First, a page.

The climate change emergency is the issue of our time and the COP26 Climate Change Conference in November is a call to action, writes Jackie Keaney, Commercial Director, Indaver (Ireland and UK).
The recent Intergovernmental Panel on Climate Change (IPPC) report has clearly outlined the scale of the challenge we all face, with the UN calling this ‘a code red for humanity’ moment. Importantly, it also has identified that methane emissions make a significant contribution to current global warming and suggests that by reducing methane in the short-to-medium-term, we can buy the world extra time to tackle climate change.
A major source of methane in our environment is from waste buried in landfills. Over a 20-year period, this potent greenhouse gas is around 84 times more powerful in global warming terms, compared to carbon dioxide (CO2). Yet, in Northern Ireland we continue to landfill large volumes of our waste. Last year, over 240,000 tonnes of our household waste was sent to landfill.
If Northern Ireland is committed to playing its part in tackling climate change, in meeting agreed circular economy and net-zero carbon targets, it is imperative that we stop sending our residual (largely non-recyclable) waste to landfill. We must also recognise that shipping our waste overseas at huge environmental and economic cost is not a sustainable long-term solution. Last year 235,000 tonnes of waste was exported abroad at significant cost to fuel ‘energy from waste’ facilities in other countries, which then benefit from the electricity and heat produced by this resource.
Our waste is landfilled and exported because there is insufficient waste treatment infrastructure in Northern Ireland to manage our waste locally. The time has come to catch up with the rest of the UK and Europe and deliver local, modern, integrated waste infrastructure which respects the proximity principle of waste management. That is where the becon project comes in. It is specifically designed to meet the needs of the six councils within the arc21 area.
The integrated waste infrastructure facility will divert the current ratepayer incurred costs for landfill and waste export to deliver a more sustainable solution with many local benefits. It will increase recycling levels and generate valuable, safe and sustainable energy from the remaining non-recyclable material. This will use the latest ‘energy from waste’ technologies available, to maximise its efficiency and minimise emissions.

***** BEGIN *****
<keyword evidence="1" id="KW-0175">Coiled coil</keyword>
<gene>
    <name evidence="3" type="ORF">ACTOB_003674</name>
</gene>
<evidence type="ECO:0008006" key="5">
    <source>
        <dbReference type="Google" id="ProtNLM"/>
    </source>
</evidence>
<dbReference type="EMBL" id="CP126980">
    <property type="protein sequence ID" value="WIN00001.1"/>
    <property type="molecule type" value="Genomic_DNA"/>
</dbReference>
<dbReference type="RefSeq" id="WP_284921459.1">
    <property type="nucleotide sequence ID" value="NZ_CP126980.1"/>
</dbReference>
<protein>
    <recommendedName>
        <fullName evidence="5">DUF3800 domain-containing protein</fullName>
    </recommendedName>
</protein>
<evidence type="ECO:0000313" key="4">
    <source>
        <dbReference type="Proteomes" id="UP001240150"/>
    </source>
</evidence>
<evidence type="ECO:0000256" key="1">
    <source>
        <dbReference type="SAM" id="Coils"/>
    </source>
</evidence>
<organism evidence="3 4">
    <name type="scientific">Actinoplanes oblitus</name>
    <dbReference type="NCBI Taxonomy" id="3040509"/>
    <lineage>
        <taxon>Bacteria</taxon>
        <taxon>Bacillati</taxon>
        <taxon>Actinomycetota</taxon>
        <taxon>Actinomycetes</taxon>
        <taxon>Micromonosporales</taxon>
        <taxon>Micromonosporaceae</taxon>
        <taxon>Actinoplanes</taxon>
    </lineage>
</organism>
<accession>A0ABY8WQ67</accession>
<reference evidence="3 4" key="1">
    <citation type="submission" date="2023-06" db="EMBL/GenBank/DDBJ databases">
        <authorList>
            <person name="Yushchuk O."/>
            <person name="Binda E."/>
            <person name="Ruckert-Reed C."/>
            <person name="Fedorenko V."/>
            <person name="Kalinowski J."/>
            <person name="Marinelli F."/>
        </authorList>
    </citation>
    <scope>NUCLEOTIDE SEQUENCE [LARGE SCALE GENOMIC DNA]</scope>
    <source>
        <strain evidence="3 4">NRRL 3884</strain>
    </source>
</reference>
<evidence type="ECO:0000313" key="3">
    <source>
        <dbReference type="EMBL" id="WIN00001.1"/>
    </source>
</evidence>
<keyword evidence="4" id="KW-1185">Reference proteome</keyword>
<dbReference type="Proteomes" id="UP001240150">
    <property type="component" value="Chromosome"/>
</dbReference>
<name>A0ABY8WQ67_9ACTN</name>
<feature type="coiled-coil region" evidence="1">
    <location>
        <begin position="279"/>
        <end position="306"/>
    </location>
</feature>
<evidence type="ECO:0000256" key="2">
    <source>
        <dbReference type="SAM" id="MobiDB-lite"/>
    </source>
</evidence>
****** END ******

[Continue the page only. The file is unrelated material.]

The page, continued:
The facilities will produce enough electricity to supply up to 30,000 homes locally and reduce CO2 emissions by approximately 57,500 tonnes per annum, compared to sending waste to landfill. It will also help end the need to export our waste and create local jobs and inward investment in the process. The facilities will also have the potential to enable a range of other valuable decarbonisation technologies such as hydrogen fuel production and district/industrial heating schemes, ensuring it delivers even more carbon reduction benefits locally.
A recent report by the UK’s leading waste experts, Tolvik Consulting, which assessed the need for the project states that by 2035, assuming we meet ambitious 65 per cent recycling targets outlined in the agreed circular economy targets, Northern Ireland will still produce over 500,000 tonnes of residual waste that needs treated sustainably. Even with the addition of the proposed arc21 facility on top of existing infrastructure (including the Full Circle Generation facility in Belfast) that leaves a waste treatment capacity gap of over 124,000 tonnes.
The focus on a green recovery and sustainable infrastructure in the recent Northern Ireland Executive Consolidated Covid-19 Recovery Plan provides an opportunity to view waste as a valuable resource which can drive economic development while also targeting net zero carbon.
The arc21 project has spent over seven years in the Northern Ireland planning system, during which it has been recommended for approval by three sets of professional planners, including the independent Planning Appeals Commission. With the pressing climate emergency, the time for a positive planning decision is now…we have no time to waste.
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